Companies doing business in rural Alaska are anxious to get the rollback in place.
Chris Jett and her husband own Mailbox Groceries, an Anchorage business that accepts online orders and mails food to the Bush. Jett said the cost to ship 70 pounds of food jumped from $24 to $41, a 71 percent increase.
"The bottom line is our customers end up paying the postage, and we have concerns for them because many of them don't have much money to begin with," she said.
On Friday, she said she was "thrilled" to hear about the rollback. "If it's true, I could not be happier for my customers," she said.
She added she can't reduce her prices until the Post Office reverses the rate hike.
"I have to see it and know it's happening before I can change anything because the increase is so significant that if I were to roll it back and nothing happened, I'd bleed to death in a matter of weeks."
Bill Kanerva, who owns Last Frontier Trailers in Sutton with his son, said he sells utility trailers that rural residents haul behind four-wheelers. He ships the components of the ready-to-assemble trailers in a handful of boxes. With the rate increase, the trailers cost more to mail -- a $2,000 model now requires an extra $150 in postal fees, at least.
The surprise rate hike was confounding: He didn't know whether to charge customers for the increased shipping costs or wait for a rollback. On Friday, he said he was glad to hear of the coming reversal.
"I don't have to put a big increase on my trailers, but we'll see what happens," he said.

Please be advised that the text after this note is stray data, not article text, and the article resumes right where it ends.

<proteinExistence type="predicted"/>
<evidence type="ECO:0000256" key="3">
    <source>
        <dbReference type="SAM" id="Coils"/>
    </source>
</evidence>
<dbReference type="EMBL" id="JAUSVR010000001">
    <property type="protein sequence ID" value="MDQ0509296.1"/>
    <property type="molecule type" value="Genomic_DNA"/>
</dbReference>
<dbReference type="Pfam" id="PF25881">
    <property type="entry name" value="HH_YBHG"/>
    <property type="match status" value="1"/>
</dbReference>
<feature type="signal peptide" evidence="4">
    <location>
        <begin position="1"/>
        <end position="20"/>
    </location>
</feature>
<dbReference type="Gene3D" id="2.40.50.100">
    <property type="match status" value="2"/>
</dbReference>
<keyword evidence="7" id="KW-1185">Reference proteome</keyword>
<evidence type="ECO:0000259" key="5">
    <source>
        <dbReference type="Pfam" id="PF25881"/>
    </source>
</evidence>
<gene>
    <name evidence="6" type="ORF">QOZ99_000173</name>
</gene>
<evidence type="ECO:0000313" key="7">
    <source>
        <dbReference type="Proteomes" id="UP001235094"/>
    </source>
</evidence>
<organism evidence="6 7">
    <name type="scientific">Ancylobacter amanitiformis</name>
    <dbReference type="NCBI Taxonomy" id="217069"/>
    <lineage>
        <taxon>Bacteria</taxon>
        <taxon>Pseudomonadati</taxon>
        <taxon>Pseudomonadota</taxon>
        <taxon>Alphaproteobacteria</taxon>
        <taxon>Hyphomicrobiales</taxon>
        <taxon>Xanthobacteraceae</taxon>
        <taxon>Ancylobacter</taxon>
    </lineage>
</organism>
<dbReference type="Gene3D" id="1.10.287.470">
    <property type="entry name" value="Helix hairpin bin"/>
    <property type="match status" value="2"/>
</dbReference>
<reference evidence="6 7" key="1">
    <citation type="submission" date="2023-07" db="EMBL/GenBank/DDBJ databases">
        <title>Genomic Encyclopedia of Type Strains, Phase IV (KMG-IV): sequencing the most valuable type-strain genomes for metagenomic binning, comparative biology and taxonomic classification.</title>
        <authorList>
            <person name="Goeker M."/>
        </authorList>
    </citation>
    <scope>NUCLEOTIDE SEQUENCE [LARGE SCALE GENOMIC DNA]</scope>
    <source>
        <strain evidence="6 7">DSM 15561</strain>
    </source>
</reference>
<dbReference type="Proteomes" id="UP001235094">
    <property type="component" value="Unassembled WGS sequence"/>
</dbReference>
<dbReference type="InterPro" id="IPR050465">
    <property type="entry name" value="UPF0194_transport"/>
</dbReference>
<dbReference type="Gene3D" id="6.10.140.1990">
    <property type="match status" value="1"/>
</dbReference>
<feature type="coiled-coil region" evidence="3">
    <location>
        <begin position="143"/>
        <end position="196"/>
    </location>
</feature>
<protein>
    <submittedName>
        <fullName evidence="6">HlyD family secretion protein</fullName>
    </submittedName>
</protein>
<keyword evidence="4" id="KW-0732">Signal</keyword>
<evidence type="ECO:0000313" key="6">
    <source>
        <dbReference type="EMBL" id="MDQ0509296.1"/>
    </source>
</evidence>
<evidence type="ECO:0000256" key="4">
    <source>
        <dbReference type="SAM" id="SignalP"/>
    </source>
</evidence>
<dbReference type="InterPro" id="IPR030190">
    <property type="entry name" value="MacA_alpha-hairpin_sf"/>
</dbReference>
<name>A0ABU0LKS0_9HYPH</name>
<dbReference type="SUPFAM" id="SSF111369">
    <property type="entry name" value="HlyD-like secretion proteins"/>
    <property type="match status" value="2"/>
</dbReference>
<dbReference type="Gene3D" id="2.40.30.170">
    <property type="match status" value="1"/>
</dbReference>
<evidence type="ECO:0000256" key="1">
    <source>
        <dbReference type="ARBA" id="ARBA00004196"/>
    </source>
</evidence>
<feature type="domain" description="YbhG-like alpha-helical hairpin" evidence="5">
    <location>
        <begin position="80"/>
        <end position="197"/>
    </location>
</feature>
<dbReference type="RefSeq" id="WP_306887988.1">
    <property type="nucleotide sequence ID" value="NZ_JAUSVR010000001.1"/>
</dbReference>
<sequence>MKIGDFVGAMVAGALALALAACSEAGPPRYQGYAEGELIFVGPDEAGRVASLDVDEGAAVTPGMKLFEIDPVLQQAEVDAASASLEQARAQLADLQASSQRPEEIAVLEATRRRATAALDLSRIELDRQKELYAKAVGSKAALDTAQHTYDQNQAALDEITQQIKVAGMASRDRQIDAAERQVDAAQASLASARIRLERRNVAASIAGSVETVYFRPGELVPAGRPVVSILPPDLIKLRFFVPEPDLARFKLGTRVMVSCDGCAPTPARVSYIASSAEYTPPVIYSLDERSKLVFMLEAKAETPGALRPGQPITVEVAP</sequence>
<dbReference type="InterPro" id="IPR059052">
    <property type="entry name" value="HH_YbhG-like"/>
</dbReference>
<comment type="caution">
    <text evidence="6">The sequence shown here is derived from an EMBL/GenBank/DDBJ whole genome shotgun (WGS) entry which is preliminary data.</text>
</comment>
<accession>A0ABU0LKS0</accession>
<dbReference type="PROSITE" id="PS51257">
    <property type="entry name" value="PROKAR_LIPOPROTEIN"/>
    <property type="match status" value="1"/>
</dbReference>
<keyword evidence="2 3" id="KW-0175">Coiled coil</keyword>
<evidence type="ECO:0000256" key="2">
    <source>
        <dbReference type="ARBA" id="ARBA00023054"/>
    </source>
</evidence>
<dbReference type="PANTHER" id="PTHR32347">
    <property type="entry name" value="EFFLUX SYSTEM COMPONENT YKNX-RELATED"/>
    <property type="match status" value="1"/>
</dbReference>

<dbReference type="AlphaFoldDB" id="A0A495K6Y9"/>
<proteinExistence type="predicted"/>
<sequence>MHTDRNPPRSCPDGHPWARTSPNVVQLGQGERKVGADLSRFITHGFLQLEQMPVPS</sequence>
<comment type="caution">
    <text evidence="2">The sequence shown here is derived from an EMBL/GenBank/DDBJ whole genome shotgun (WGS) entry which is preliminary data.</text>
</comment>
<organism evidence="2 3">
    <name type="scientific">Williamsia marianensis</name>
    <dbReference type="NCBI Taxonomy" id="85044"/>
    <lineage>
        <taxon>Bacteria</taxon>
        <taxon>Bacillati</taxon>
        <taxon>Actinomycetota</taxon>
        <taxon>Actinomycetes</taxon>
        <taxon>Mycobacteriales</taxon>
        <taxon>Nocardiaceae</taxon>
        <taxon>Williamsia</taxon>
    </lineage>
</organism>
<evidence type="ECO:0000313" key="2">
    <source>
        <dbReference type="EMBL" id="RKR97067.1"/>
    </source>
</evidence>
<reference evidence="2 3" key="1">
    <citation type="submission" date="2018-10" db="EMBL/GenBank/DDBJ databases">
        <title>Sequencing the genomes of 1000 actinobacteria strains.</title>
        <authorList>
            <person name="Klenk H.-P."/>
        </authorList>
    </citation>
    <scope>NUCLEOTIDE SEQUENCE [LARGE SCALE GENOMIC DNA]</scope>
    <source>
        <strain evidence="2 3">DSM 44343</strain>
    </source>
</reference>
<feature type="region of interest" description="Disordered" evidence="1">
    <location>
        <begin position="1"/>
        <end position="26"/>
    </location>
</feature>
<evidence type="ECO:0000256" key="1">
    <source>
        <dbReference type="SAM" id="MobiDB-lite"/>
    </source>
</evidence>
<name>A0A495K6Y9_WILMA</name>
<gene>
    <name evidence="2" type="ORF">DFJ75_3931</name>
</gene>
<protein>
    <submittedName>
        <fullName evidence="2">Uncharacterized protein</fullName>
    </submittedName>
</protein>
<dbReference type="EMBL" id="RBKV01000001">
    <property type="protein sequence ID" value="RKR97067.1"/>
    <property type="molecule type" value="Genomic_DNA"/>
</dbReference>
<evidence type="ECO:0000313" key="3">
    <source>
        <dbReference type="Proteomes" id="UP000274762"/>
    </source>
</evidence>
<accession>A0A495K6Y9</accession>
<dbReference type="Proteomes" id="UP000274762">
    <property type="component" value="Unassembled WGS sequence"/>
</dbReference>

The current battle over "standard post" rates is different than bypass mail, another unique aspect of mail delivery in Alaska that allows palletized freight exceeding 1,000 pounds to be flown to villages. Grocery stores often use it, with the idea being that it helps them lower prices in village stores. That program annually costs the postal service $76 million, a subsidy that some in Congress hope to slash. The Post Office boosted bypass rates slightly in late January.
The complicated and confusing process underscores the need for Postal Service reform, Begich said.
In a postal-reform bill moving through the Senate, Begich has introduced an amendment requiring the Postal Regulatory Commission to undertake a study designed to improved public notice and analyze the effects of rate changes when it comes to areas off road systems.
Begich's office was quick to announce the rollback early last month. Why didn't he let Alaskans know about the delay?
Getting the right answer from the Postal Service has been challenging, leading to uncertainty about when it would happen, he said. Only in the last couple of days did it become clear things would be fixed starting March 20, he said.
"We have to keep on them every day," said Begich of the post office. "The bureaucracy over there is just a jumble of issues."